USA — The cost of fighting summer wildfires in California and the West has forced U.S. Forest Service officials to slash more than $400 million in spending, causing closures of some campgrounds and limiting access to some forests.
While the number of fires and acreage involved is down, the amount spent to contain those fires is up. That’s because the cost of fighting fires varies depending on where the fires are burning, said Forest Service spokeswoman Donna Drelick.
The Forest Service cut $200 million in 2006 and $100 million in 2007 to cover wildfire costs, the agency’s budget documents show. Forest Service administrators say the reductions will have a broad impact across the country:
In Vermont and other northeast sites hit by heavy rains, washed-out trails and bridges aren’t being repaired, and campgrounds are being closed, said Kristi Ponozzo, spokeswoman for the Green Mountain National Forest.
In Georgia, Louisiana, Virginia and Arkansas, road and trail maintenance will be halted or delayed, limiting access into forest areas and increasing the amount of sediment washed into lakes, rivers and reservoirs, said Mike D’Aquino of the U.S. Forest Service in Georgia.
In Montana, research about how wildfires behave, conducted in partnership with the University of Montana, is being cut, said Dave Tippets, a spokesman for the service’s 14-state Rocky Mountain Research Station.
G. Sam Foster, head of the Rocky Mountain Research Station, said the cuts will impact research into the pine bark beetle epidemic in the Rockies. Rangers will close campgrounds and declare some roads and trails off-limits because of the danger of dead, falling trees, he said.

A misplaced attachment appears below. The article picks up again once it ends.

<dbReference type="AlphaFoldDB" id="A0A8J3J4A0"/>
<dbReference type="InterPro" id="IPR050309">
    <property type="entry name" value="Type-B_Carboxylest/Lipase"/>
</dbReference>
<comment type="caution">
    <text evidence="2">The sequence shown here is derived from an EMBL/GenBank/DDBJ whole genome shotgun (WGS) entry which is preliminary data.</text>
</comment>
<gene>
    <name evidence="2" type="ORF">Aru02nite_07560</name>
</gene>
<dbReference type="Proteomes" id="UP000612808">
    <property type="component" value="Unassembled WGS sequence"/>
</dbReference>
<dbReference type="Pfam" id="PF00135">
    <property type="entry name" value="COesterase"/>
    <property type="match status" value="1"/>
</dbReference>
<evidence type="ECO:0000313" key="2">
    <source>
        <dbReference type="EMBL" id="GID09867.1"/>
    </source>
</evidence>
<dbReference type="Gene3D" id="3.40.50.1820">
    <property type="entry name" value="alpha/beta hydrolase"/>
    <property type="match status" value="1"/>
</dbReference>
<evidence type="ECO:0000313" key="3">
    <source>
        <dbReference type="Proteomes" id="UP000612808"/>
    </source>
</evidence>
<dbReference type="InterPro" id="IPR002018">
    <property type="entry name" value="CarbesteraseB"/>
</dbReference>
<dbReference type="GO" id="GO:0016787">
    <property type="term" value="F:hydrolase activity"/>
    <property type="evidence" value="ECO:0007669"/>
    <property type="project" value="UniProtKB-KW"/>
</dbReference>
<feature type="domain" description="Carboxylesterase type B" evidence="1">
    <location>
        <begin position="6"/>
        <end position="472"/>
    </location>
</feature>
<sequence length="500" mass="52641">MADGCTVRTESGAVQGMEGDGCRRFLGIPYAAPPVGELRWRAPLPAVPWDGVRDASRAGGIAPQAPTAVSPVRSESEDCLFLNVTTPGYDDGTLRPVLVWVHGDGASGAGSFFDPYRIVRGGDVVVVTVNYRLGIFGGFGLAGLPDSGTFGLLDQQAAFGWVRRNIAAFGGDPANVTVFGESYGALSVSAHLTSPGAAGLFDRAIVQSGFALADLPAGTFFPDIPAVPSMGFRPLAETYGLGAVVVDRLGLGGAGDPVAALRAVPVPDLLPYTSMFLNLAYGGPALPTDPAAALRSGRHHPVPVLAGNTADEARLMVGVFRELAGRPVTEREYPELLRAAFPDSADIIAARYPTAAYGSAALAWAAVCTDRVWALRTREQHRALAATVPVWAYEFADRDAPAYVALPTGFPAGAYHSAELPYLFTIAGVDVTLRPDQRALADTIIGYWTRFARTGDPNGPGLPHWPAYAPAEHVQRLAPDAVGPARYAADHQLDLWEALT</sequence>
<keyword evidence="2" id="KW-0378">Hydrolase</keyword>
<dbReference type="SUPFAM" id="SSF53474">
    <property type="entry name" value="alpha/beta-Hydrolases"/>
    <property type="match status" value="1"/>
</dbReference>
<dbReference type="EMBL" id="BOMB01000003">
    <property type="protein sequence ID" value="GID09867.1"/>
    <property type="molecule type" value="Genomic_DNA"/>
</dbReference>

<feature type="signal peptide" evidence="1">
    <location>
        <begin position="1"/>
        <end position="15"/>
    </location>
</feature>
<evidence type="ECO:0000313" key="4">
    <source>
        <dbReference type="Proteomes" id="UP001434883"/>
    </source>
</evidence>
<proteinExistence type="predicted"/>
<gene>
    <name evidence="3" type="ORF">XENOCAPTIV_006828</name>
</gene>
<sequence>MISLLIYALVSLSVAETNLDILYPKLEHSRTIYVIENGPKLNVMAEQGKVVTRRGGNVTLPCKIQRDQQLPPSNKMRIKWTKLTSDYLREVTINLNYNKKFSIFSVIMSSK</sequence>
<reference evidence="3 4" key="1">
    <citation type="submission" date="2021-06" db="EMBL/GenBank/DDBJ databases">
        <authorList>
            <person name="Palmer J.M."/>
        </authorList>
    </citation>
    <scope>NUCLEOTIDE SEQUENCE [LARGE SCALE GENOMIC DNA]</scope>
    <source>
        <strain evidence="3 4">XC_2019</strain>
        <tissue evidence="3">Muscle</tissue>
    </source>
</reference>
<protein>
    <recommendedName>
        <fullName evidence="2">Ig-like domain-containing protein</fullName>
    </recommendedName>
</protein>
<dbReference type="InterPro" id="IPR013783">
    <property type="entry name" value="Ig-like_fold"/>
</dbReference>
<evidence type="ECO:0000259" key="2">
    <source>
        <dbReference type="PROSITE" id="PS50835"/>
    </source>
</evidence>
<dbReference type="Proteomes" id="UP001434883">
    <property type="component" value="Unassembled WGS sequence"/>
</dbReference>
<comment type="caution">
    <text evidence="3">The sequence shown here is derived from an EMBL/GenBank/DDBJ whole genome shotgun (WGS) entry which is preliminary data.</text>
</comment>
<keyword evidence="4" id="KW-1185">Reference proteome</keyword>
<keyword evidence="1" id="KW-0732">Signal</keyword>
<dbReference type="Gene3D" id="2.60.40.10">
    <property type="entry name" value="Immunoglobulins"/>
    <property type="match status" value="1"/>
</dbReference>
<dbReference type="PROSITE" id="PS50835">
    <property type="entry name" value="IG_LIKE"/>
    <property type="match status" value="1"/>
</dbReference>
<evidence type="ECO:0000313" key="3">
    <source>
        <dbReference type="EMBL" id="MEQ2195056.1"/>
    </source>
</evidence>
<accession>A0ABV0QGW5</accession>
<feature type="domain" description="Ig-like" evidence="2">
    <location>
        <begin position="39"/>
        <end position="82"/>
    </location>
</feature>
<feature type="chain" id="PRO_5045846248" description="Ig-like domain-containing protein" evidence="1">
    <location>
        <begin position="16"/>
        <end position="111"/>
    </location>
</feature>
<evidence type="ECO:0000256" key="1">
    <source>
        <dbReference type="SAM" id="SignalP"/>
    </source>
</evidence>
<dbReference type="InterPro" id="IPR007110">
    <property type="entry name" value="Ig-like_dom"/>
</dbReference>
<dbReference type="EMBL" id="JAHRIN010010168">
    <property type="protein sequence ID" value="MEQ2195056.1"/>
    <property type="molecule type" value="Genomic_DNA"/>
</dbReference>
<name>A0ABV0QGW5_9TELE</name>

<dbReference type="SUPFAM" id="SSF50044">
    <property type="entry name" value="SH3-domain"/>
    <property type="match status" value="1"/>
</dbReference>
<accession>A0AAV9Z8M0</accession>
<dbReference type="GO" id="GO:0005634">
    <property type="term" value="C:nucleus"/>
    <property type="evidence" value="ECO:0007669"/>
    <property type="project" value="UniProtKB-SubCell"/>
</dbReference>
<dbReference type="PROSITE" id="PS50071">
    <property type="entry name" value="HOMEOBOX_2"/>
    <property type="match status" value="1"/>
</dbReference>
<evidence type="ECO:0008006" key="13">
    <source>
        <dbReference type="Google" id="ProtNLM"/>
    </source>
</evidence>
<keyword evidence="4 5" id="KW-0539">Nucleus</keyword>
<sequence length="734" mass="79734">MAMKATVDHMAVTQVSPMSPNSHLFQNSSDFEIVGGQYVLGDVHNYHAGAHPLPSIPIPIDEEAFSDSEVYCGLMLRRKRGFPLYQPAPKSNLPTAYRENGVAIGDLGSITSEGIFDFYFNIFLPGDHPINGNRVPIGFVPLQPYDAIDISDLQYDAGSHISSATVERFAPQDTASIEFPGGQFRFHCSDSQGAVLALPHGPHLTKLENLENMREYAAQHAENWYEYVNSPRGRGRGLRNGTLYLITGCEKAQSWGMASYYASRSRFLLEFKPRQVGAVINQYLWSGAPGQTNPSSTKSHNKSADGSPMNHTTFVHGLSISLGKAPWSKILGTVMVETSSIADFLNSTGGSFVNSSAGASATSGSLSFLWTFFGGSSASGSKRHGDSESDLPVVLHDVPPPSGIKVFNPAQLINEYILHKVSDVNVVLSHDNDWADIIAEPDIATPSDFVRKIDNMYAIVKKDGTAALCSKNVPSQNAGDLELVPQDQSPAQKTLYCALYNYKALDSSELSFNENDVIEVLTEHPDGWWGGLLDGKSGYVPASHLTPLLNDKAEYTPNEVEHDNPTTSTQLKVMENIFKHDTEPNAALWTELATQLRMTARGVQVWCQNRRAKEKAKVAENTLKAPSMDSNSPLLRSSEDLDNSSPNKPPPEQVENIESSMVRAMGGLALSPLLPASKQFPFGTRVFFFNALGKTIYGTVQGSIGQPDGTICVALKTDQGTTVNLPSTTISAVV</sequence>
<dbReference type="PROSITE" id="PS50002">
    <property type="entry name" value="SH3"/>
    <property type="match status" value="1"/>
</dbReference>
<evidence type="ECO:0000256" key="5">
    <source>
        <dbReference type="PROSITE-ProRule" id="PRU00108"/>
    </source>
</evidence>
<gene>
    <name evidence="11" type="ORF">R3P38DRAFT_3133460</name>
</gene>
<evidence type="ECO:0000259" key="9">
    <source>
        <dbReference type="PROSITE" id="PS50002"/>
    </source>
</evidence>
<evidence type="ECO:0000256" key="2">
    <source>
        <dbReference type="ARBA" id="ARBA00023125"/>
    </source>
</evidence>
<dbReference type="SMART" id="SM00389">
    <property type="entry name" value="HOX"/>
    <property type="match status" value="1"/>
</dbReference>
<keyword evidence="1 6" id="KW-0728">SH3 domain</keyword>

“The impacts will be far reaching and will affect all parts of the Forest Service’s budget, making it hard for the agency to accomplish much beyond the most minimal aspects of its many responsibilities,” said Rep. Mark Udall, D-Colo., who serves on the House Natural Resources Committee.
Chris Lancette, a spokesman for the Wilderness Society, urged the Forest Service and Congress to consider creating a firefighting account structured in the way Congress funds hurricane and other disaster-recovery projects. Udall said he supports that idea.
As of Sept. 14, the National Interagency Fire Center reported 67,269 fires had burned 4.67 million acres this year. This year, the Forest Service expects to spend $1.6 billion containing wildfires.